Racial and Ethnic Differences in the Transition To a Teenage Birth in the United States
CONTEXT: Rates of teenage childbearing are high in the United States, and they differ substantially by race and ethnicity and nativity status.
METHODS: Data from the National Longitudinal Survey of Youth 1997 cohort were used to link characteristics of white, black, U.S.-born Hispanic and foreign-born Hispanic adolescents to teenage childbearing. Following a sample of 3,294 females aged 12–16 through age 19, discrete-time logistic regression analyses were used to examine which domains of teenagers’ lives were associated with the transition to a teenage birth for each racial and ethnic group, and whether these associations help explain racial and ethnic and nativity differences in this transition.
RESULTS In a baseline multivariate analysis controlling for age, compared with whites, foreign-born Hispanics had more than three times the odds of a teenage birth (odds ratio, 3.5), while blacks and native-born Hispanics had about twice the odds (2.1 and 1.9, respectively). Additional controls (for family environments; individual, peer and dating characteristics; characteristics of first sexual relationships; and subsequent sexual experience) reduced the difference between blacks and whites, and between foreign-born Hispanics and whites, and eliminated the difference between U.S.-born Hispanics and whites. Further, if racial or ethnic minority adolescents had the same distribution as did white teenagers across all characteristics, the predicted probability of a teenage birth would be reduced by 40% for blacks and 35% for U.S.-born Hispanics.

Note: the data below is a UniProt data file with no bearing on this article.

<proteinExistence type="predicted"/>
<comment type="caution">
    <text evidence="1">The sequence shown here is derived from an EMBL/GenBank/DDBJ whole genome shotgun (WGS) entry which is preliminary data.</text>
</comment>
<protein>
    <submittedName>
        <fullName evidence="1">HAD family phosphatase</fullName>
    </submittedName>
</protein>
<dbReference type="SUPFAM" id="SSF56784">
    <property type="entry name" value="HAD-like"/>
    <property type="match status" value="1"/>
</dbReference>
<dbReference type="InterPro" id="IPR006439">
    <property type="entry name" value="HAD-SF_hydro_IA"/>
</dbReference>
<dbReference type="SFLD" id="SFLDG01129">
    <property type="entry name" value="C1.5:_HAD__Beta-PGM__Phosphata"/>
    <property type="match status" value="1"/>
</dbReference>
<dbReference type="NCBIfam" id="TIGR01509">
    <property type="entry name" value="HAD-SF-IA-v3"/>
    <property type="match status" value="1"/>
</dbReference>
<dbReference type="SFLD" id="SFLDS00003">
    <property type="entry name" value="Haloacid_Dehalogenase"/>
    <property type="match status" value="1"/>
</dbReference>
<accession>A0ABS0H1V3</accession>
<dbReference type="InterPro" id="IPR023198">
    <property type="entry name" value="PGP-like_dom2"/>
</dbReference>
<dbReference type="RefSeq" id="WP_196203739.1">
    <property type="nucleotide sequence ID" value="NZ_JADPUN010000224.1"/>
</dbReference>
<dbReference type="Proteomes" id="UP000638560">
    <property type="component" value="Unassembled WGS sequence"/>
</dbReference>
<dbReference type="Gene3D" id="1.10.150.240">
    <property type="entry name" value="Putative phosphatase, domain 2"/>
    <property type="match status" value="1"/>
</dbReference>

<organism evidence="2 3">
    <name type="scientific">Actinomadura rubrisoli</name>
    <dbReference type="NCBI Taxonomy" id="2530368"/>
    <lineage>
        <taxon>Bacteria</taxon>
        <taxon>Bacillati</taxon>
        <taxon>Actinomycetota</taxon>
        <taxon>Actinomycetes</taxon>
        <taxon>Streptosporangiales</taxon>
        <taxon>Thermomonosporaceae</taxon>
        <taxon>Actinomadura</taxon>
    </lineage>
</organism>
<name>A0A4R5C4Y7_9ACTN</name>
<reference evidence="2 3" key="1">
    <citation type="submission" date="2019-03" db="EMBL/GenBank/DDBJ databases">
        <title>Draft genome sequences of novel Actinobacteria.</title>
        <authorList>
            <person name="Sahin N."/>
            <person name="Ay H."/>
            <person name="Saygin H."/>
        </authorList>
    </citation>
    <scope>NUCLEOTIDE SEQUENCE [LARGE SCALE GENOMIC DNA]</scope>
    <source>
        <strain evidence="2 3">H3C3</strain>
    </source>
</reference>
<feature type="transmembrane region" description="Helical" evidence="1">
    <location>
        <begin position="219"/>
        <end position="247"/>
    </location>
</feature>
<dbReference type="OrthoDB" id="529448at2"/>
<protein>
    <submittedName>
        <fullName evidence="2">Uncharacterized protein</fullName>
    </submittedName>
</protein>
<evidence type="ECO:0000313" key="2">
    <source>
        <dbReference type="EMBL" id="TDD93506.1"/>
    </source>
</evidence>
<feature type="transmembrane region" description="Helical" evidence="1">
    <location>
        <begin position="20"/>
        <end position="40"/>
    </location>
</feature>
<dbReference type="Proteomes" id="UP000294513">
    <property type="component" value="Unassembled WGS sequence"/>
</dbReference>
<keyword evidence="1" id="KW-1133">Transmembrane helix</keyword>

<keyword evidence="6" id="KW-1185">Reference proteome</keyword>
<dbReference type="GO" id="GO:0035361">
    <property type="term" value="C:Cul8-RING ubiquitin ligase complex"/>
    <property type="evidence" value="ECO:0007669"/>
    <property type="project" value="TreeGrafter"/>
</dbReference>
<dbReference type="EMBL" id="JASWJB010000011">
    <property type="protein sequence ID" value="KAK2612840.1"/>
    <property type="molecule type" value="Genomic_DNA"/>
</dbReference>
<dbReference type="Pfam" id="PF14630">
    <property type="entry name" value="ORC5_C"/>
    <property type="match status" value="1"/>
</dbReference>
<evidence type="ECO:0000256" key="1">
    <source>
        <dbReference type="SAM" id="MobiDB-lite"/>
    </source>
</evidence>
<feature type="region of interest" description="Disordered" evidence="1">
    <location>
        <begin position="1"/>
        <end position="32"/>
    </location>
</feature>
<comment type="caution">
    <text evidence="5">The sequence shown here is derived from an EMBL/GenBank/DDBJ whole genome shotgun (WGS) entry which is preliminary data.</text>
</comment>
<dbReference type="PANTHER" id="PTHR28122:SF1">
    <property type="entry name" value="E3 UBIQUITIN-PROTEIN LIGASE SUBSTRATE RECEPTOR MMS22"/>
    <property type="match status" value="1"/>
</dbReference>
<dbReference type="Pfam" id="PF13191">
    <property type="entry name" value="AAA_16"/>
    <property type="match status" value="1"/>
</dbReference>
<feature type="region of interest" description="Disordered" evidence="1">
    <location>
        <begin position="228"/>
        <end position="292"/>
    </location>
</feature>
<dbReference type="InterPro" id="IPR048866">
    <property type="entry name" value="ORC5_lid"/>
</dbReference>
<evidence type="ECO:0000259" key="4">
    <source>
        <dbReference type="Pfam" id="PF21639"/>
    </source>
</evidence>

CONCLUSIONS: Differences in the context of adolescence may account for a substantial portion of racial, ethnic and nativity differences in teenage childbearing.
Perspectives on Sexual and Reproductive Health, 2013, 45(2):89–100, doi: 10.1363/4508913